According to nehri.org, there are roughly 5 million students in the U.S. who are currently educated at home through grade school. The amount of students who are homeschooled has continued to increase drastically since the ‘70s.
The big question is, does being educated at home drastically help or hurt students as they make their way into college?
Often, a homeschooled student does much self-teaching through readings or recorded lectures, so a student entering the college atmosphere where independent learning is often required can likely adapt very well to the self-reliance expected. Through video lectures, books, and readings, homeschooled children can receive the same quality education as those who attend public or private schools.
Wyatt Reid, Freshman Class President at Jones College, was educated at home and said he thinks it’s been beneficial to his start in college.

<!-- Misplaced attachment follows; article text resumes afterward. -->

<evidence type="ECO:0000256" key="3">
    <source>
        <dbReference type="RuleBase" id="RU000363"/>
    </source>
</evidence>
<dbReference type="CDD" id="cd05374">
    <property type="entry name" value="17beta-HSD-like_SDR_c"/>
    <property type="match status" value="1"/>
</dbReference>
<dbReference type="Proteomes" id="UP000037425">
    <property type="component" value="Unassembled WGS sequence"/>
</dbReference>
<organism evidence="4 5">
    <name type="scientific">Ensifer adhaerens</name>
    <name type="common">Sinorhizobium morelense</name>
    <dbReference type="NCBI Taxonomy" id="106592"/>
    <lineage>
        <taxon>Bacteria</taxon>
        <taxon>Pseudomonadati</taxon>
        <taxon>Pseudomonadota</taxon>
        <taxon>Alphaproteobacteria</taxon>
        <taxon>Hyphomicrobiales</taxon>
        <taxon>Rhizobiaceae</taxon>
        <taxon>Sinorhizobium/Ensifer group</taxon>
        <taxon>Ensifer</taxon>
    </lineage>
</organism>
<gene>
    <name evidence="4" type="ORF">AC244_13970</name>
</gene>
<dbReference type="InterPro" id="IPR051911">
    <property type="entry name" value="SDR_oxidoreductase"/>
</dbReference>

“My freshman year was during COVID-19, so a lot of my work was online. I feel like my background in home education was actually beneficial in being able to understand a lot of the information that was needed to succeed in class,” said Reid.
Because of COVID-19, the format of college classes in 2020 looked a lot like a homeschool layout with online learning and tests. Reid thinks that as classes transition back to normal, his background in home education will continue to help him succeed.
Reid participates in many organizations on campus including, SGA, Bobcat Brigade and PTK. He said he had not been held back at all by his family’s education choices. In fact, it seems to be pushing him forward. Reid encourages students to attend Jones College and make it their first choice as they pursue higher education. He said he will never forget the education and relationships he has built at Jones College but points out that it won’t always be easy.
“Don’t get discouraged, don’t let grades define you, and never let anything stop you from reaching your goals,” said Reid.
No matter a student’s educational background, success is possible if there is a will to reach for it.
by Ashton May